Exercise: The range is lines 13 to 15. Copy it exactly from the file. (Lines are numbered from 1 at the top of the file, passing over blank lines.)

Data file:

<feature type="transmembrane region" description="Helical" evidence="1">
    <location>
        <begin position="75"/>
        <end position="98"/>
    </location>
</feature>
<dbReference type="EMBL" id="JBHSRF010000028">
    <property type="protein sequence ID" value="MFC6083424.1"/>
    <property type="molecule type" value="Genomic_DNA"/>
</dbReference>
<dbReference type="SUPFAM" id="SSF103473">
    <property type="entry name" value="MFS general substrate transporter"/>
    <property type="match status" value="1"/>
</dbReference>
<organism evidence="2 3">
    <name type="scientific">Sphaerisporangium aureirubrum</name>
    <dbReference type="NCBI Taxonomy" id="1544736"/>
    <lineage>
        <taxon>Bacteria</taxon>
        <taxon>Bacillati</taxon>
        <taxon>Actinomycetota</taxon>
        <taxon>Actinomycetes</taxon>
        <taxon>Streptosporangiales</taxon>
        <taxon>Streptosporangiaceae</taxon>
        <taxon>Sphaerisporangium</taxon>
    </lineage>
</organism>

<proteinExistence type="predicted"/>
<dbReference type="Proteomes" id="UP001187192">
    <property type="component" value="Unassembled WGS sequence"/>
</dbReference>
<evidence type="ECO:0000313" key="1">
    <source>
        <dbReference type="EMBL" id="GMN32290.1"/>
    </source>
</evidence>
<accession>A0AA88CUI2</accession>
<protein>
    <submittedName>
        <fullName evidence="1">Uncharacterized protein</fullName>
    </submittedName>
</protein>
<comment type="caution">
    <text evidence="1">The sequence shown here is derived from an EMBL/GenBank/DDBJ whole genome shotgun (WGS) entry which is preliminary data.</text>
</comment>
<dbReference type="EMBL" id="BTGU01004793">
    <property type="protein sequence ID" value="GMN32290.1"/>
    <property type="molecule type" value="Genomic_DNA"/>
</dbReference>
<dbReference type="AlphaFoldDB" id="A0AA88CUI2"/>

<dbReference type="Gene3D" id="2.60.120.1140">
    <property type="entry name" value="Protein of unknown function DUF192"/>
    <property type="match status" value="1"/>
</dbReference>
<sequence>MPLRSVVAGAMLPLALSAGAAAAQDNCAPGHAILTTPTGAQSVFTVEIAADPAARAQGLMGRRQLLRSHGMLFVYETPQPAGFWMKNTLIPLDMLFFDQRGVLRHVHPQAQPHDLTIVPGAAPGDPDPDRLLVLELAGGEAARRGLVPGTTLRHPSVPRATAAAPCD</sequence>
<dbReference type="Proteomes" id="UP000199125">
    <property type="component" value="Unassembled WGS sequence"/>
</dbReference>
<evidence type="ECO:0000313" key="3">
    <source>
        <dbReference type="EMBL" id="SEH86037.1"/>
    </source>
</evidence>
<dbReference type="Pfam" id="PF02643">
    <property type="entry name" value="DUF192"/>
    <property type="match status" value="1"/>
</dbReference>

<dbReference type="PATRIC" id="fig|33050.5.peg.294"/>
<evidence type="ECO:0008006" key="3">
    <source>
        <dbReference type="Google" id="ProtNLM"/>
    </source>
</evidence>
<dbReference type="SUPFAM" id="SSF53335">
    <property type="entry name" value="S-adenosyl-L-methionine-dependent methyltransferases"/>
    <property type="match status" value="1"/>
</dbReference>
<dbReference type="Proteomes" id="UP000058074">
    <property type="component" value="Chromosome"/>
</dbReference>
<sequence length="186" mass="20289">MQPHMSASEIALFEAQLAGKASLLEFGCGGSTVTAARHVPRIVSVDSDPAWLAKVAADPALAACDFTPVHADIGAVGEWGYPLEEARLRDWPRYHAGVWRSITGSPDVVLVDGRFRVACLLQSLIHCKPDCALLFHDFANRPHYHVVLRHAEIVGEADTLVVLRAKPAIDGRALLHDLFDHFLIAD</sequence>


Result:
    <property type="match status" value="1"/>
</dbReference>
<organism evidence="2 3">